If you have an ACS member number, please enter it here so we can link this account to your membership. (optional)

ACS values your privacy. By submitting your information, you are gaining access to C&EN and subscribing to our weekly newsletter. We use the information you provide to make your reading experience better, and we will never sell your data to third party members.



Checking glycan levels could catch sepsis before symptoms appear

New research in mice looks at changes in blood’s carbohydrate levels during sepsis, offering hope for improved diagnostics

by Benjamin Plackett, special to C&EN
May 31, 2022

A micrograph of spherical Staphylococcus aureus bacteria with schematics of glycan structures made of colorful polygons overlaid on top.
Credit: Shutterstock/C&EN
When Staphylococcus aureus causes sepsis in mice, their levels of glycans containing bisecting N-acetylglucosamine structures spike (example glycan shown; colors represent various sugar units).

Sepsis—an extreme inflammatory response in the bloodstream caused by a serious infection—could be responsible for as many as 11 million deaths worldwide per year, according to a 2020 report from the World Health Organization. Its incidence is also on the rise, driven by bacterial resistance to antibiotics. However, no biomarkers for the condition are known, which makes diagnosis difficult. A new study in mice suggests that changes in the blood levels of large sugar molecules known as glycans might play a role, which may open the door to new tests that could allow doctors to detect and treat sepsis at an early stage (ACS Infect. Dis. 2022, DOI: 10.1021/acsinfecdis.2c00082).

“There’s no molecular diagnosis for sepsis at the moment; it’s just a descriptive diagnosis,” says study coauthor Jamey D. Marth, director of the immunity and pathogenesis program at the research institute Sanford Burnham Prebys. That’s a problem because it means sepsis usually isn’t treated until its late stages when symptoms manifest.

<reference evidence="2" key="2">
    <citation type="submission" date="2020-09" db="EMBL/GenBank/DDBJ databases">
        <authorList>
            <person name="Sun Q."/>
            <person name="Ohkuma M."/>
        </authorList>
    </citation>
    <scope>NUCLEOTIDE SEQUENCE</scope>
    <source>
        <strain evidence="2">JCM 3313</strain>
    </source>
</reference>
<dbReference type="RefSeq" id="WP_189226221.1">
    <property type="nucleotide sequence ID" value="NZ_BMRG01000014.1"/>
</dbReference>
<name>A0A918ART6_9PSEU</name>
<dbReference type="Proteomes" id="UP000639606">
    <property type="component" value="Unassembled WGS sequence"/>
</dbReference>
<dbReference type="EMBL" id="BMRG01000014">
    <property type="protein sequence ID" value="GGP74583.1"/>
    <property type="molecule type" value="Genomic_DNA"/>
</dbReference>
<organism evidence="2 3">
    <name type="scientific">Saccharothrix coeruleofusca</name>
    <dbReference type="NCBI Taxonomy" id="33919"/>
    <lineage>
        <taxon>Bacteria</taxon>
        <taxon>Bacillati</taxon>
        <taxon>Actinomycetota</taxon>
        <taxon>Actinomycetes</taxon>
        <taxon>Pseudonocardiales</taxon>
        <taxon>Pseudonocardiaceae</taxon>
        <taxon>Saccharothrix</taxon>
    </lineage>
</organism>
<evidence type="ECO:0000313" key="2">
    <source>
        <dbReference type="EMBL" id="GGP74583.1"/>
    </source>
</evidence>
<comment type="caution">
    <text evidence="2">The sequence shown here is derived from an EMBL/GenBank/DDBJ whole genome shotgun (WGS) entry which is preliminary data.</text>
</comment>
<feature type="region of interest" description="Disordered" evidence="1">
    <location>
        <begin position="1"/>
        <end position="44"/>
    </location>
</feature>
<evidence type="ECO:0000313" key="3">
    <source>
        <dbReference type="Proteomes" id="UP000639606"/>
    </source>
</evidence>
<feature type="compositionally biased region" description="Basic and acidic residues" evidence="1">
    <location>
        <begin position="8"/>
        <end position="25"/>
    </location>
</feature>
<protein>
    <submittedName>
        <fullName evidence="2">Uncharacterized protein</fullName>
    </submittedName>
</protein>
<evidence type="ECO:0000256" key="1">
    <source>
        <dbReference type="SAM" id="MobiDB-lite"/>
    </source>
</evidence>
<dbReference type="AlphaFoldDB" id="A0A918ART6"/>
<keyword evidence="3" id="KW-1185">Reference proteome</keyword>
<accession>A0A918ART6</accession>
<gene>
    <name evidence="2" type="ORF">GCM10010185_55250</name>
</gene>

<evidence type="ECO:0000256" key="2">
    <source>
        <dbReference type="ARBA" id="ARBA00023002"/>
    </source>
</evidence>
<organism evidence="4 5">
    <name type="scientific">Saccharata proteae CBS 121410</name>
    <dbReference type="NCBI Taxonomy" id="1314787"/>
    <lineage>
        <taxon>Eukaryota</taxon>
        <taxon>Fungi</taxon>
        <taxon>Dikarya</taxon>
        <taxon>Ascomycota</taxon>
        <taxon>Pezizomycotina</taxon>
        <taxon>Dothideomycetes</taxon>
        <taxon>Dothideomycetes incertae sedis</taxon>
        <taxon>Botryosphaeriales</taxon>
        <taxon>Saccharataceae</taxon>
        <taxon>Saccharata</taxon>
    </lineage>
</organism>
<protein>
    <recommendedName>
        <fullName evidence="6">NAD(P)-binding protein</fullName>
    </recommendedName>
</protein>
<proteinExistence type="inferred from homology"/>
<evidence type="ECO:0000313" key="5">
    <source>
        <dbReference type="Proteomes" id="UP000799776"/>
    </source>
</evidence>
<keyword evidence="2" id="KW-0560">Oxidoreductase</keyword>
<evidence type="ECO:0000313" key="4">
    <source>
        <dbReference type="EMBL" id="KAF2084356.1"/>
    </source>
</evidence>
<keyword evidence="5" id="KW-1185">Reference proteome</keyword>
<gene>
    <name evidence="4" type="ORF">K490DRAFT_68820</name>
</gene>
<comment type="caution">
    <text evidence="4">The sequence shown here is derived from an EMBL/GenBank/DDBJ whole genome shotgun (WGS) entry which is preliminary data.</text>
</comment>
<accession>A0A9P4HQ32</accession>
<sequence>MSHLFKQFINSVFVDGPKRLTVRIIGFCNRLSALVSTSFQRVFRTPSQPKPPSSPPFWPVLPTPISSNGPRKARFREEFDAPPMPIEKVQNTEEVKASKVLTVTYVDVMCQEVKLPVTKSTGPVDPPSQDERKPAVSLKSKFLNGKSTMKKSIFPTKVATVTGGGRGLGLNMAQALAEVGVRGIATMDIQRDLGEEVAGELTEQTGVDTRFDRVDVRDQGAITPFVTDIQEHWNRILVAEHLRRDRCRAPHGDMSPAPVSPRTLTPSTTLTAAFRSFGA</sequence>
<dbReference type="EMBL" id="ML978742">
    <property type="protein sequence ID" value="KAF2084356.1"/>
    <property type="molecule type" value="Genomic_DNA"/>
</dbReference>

To identify potential molecular biomarkers, Marth and colleagues decided to focus on the glycome—the collection of an organism’s glycans that are either free floating or attached to proteins and lipids—because the glycome is already known to play a role in immunity and inflammation.

Glycans are already used as biomarkers for certain cancers, but the technology to study and measure them is relatively new and yet to be perfected. “We’re still not using glycans to their full potential,” says Ben Schumann, a chemical glycan biologist at Imperial College London and the Francis Crick Institute who was not involved in the study. There are vast amounts of still-unknown biology that affect and depend on the glycome, says Schumann, and a better understanding of the roles that glycans play could lead to new medical discoveries.

Marth’s team and Lara Mahal’s group at New York University induced sepsis in mice by infecting them with one of four strains of pathogenic bacteria: Streptococcus pneumonia, methicillin-resistant Staphylococcus aureus (MRSA), Escherichia coli, and Salmonella enterica. For each bacterial strain, the researchers collected blood from the mice and identified glycans in the samples.

The researchers observed significant changes in the glycomes that were consistent across all strains of bacteria. Levels of O-glycans—so called because they often link onto proteins’ oxygen-containing amino acids—in mice infected with MRSA were five times as high as those of uninfected mice. The other strains of bacteria led to O-glycan levels two to four times as high as an uninfected control. Meanwhile, concentrations of a glycan chains containing a branched structure known as a bisecting N-acetylglucosamine decreased by about 50% across all strains of bacteria.

Marco Jost, a microbiologist at Harvard Medical School thinks the approach is “solid, except that their infection doses seem very high.” Changes in the glycome might not happen at lower thresholds of bacterial infection, reducing the chances that measuring glycan levels could one day be used to diagnose sepsis in the crucial early stages of infection, Schumann says.

“It’s a good starting point to unravel what’s happening with sepsis,” Schumann says. Although the tools for probing the glycome are new, “I think we’re getting there.”


This article has been sent to the following recipient:

Chemistry matters. Join us to get the news you need.